Palm Sunday

If you are not going to get anything out of the experience of attending church, then why go? So what did I get from this morning’s service? The gospel reading was The Passion of the Christ. These are the events leading up to the crucifixion and ending with the moments shortly after the death of Jesus (Mark 14-15). During the reading, two events resonated with me more than usual.

Peter’s Denial

Peter is the one that denied Christ three times. It is a well known story, so why did it catch my attention more than usual today? In terms of church hierarchy, Peter probably stands at the top among his fellow humans. This is the rock we are talking about, the foundation upon which the church is built. He is the one that denied Christ. After three years of spending almost all of his waking hours in the presence of Jesus, he is the one that began to swear and said, “I do not know this man of whom you speak.”

When it comes to failure, that has to be pretty high on the list. But did it stop Peter from doing the things he was supposed to do in his life? Could you imagine Peter not recovering from this betrayal? He could have just went away, maybe become a hermit, and wallow in misery for the rest of his days. But he didn’t. He recovered and eventually became that foundation of the church that he was supposed to be.

Have you failed in the things you knew you were supposed to do? You had every intention of doing the right thing, and then you blew it. The past is gone. You can’t change it, but you can learn your lesson. You can get back up again and make it right the next time. That is character, and that is how you become what you are supposed to be.

Failures, repeated failures, are finger posts on the road to achievement. One fails forward toward success. -Charles Kettering

The Crowd’s Denial

Sometimes I wonder what it would have been like to live in Jesus’ time. Can you imagine witnessing some of those miracles or even being the one healed? I often think what kind of person I would have been back then. Would I have dropped everything and followed Jesus? It is easy in this day and age to say I would. But what is the truth? One of his disciples betrayed him for a relatively small sum of money. Even Peter denied knowing him when not too long before he said, “Even though they all fall away, I will not…If I must die with you, I will not deny you.” And so I think again, could I have been faithful?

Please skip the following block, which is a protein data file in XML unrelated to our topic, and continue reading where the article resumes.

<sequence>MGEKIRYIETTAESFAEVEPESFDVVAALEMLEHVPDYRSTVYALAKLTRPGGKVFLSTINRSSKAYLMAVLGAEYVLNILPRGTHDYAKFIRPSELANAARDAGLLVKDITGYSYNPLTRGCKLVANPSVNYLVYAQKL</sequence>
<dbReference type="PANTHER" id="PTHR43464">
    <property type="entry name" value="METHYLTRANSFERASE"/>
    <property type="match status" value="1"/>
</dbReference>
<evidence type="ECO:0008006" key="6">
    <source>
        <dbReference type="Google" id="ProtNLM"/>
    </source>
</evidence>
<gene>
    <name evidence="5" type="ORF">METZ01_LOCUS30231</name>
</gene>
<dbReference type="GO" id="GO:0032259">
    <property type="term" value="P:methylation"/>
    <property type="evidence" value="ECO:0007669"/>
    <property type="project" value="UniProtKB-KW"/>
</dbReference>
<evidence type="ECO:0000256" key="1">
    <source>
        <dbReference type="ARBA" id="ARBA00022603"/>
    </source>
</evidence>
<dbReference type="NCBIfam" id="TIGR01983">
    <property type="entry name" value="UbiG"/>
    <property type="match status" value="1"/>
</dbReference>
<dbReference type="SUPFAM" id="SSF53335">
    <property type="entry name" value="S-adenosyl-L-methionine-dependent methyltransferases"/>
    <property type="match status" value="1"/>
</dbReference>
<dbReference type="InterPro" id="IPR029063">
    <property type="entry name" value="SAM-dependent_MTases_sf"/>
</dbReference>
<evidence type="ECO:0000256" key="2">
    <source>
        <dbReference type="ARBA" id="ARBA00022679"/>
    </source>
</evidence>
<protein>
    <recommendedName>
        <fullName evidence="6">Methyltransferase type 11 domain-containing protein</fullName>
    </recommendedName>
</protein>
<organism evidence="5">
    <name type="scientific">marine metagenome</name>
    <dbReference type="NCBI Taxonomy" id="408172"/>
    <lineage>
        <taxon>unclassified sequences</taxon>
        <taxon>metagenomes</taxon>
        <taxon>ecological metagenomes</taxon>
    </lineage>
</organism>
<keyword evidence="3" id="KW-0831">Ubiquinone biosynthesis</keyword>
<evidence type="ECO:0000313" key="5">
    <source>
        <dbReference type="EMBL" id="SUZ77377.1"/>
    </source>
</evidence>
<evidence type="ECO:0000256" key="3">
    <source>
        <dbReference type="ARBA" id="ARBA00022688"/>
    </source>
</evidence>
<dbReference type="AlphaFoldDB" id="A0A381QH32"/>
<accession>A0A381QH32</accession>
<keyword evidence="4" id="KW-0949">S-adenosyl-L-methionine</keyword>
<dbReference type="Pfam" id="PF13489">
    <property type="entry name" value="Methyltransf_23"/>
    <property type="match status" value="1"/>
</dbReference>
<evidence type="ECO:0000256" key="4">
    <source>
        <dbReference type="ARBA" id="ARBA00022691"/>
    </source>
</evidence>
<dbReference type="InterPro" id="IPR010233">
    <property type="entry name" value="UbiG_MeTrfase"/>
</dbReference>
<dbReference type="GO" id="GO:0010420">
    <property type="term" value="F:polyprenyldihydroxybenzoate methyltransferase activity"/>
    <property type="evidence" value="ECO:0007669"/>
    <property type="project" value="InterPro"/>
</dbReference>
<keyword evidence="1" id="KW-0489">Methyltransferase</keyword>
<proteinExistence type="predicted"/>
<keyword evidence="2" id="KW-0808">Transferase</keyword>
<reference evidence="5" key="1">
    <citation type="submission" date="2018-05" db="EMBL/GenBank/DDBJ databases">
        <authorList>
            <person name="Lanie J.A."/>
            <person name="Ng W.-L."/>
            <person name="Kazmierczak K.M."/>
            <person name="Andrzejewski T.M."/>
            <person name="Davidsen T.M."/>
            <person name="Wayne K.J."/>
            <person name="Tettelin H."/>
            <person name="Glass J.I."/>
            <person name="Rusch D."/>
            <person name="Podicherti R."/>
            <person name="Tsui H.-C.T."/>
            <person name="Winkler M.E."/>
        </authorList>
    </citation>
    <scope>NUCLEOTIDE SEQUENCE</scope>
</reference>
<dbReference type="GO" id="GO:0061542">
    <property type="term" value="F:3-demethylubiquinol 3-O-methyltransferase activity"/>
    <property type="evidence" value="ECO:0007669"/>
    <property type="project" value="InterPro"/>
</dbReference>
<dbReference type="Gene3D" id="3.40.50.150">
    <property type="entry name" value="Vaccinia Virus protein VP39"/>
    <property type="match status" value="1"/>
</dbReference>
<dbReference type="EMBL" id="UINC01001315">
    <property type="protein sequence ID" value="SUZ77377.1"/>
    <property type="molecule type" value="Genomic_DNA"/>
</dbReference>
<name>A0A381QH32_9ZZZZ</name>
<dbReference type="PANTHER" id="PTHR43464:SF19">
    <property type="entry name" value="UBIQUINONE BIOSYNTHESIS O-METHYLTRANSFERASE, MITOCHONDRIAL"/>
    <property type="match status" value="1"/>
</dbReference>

The crowd knew who Christ was. They knew of the prophesies and seen, or at least heard of, the miracles. Even more, the priests, those most knowledgeable of the prophecies, wanted him dead. Two thousand years later, I say to myself, that these people were so blind to the truth. Yet, what makes me so different that I would have not been blind?

How often are we confronted with the truth in our lives and we turn away? Is it because the truth is uncomfortable and questions why we live the way we live? We have the chance to gradually make each day better than the one before, but so often we choose to remain static. The static lifestyle is eventually going to break down. It is going to lead to a slow decay that can affect every aspect of our lives if we allow it. We should be driving toward the truth, even if it is uncomfortable.

My prayer: I am going to seek the truth as it relates to my body, soul, and mind. I am going to strive to make improvements everyday. No man knows what tomorrow brings (Memento Mori), but I have today, and I will make the most of it. I am going to fail. Failure happens, getting back up is optional. I pray that I always have the desire to get back up. My destiny is on the line. To realize the potential of it, I have to get back up and go again.

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